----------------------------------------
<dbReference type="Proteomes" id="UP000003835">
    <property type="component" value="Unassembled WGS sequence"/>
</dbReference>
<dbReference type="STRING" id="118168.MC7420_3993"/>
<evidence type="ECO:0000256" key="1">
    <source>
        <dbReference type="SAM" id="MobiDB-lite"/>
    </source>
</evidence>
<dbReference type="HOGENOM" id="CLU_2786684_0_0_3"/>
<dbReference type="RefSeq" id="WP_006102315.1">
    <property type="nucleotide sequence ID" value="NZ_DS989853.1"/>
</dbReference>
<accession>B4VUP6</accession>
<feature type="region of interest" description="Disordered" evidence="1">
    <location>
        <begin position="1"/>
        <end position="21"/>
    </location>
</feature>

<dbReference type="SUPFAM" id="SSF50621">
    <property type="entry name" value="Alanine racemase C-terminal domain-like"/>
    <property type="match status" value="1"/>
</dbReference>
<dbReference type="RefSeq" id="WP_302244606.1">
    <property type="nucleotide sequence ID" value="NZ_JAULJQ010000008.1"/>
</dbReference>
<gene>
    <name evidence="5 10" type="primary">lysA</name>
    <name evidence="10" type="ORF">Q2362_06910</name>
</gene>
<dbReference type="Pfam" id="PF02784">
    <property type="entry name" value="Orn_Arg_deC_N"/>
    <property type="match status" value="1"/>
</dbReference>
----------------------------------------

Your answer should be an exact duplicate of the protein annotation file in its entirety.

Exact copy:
<dbReference type="Proteomes" id="UP000003835">
    <property type="component" value="Unassembled WGS sequence"/>
</dbReference>
<dbReference type="STRING" id="118168.MC7420_3993"/>
<evidence type="ECO:0000256" key="1">
    <source>
        <dbReference type="SAM" id="MobiDB-lite"/>
    </source>
</evidence>
<dbReference type="HOGENOM" id="CLU_2786684_0_0_3"/>
<dbReference type="RefSeq" id="WP_006102315.1">
    <property type="nucleotide sequence ID" value="NZ_DS989853.1"/>
</dbReference>
<accession>B4VUP6</accession>
<feature type="region of interest" description="Disordered" evidence="1">
    <location>
        <begin position="1"/>
        <end position="21"/>
    </location>
</feature>

<dbReference type="SUPFAM" id="SSF50621">
    <property type="entry name" value="Alanine racemase C-terminal domain-like"/>
    <property type="match status" value="1"/>
</dbReference>
<dbReference type="RefSeq" id="WP_302244606.1">
    <property type="nucleotide sequence ID" value="NZ_JAULJQ010000008.1"/>
</dbReference>
<gene>
    <name evidence="5 10" type="primary">lysA</name>
    <name evidence="10" type="ORF">Q2362_06910</name>
</gene>
<dbReference type="Pfam" id="PF02784">
    <property type="entry name" value="Orn_Arg_deC_N"/>
    <property type="match status" value="1"/>
</dbReference>